The 1984 amendment to the original Act changed the name of the body from the Nigerian Standards Organisation (NSO) to the Standards Organization of Nigeria (SON) because the acronym, NSO, created confusion with a newly established security body known as the Nigeria Security Organization.  

In 1990, the amendment of the Act conferred partial autonomy on the Standards Organization of Nigeria (SON)from the Ministry of Industry.  

The headquarters of the Standards Organization of Nigeria (SON) is in Abuja, It also has operational offices in other parts of the country

Objectives of the Standards Organization of Nigeria (SON)

1. To provide industries with up-to-date information on standardization and its benefits.

2. To encourage the participation of the Organized Private Sector (OPS) in standardization.

3. To ensure improved competitiveness of Nigerian goods at home and abroad by encouraging quality assurance practices.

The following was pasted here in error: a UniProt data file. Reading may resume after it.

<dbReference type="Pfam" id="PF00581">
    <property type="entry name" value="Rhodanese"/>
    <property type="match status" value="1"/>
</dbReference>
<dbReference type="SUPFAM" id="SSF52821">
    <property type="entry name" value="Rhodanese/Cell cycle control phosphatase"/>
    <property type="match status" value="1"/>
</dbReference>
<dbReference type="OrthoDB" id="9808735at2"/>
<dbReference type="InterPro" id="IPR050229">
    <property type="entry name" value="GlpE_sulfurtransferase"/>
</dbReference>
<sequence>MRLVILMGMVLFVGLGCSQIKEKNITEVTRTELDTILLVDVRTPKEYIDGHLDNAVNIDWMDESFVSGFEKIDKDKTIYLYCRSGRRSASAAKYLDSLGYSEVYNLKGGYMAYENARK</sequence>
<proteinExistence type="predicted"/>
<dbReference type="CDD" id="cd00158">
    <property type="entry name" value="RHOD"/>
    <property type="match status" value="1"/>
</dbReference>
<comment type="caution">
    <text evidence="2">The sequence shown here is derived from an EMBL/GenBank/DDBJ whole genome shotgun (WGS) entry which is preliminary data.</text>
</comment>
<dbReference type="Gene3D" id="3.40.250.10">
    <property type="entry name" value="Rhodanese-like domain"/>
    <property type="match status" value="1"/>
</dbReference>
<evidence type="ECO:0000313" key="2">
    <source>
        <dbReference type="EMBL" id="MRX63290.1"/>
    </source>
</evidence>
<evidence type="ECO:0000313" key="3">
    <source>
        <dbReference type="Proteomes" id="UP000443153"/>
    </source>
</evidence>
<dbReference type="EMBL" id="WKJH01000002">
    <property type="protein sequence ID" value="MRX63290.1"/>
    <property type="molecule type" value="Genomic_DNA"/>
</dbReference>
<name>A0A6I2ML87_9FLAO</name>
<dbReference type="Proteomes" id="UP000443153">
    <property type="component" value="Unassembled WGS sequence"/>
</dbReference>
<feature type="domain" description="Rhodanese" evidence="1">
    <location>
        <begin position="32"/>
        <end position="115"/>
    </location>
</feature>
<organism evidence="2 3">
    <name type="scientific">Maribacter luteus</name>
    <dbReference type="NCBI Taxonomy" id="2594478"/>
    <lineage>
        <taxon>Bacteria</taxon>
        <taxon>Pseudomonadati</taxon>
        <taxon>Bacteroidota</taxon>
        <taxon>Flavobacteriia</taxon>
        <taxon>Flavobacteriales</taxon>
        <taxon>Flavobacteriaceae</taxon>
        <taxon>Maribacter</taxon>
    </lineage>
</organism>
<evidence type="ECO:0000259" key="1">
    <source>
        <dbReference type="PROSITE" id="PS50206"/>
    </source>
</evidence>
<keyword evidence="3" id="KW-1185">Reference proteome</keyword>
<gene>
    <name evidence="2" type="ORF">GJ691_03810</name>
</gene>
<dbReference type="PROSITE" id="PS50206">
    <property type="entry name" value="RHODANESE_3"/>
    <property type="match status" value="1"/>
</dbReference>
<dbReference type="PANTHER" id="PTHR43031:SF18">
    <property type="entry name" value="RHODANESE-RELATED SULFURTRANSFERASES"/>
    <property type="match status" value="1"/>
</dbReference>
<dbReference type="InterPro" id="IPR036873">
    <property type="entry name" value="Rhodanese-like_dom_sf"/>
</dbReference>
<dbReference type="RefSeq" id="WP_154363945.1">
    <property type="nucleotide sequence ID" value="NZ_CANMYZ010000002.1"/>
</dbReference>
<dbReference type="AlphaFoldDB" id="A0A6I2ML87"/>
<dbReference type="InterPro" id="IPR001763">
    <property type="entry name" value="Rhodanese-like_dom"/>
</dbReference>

4. To provide information, advice, and assistance to industries on quality management for improved cost-effectiveness.

5. To ensure adequate technical support for Nigerian industries to match the quality required for competitiveness in global trade.

Functions of SON

1. To investigate the quality of facilities, materials, and products in Nigeria and establish a quality assurance system, including certification of factories, products, and laboratories

2. To ensure references standards for calibration and verification of measures and measuring instruments

3. To compile an inventory of products requiring standardization

4. To register and regulate standard marks and specifications

5. To undertake preparation and distribution of standard samples

6. To develop methods for testing materials, supplies and equipment, including items purchased for use by state and Federal departments and private establishments.

Evaluations Questions

1. Explain the level of corruption and the current economy of Nigeria

2. Mention the functions of NAFDAC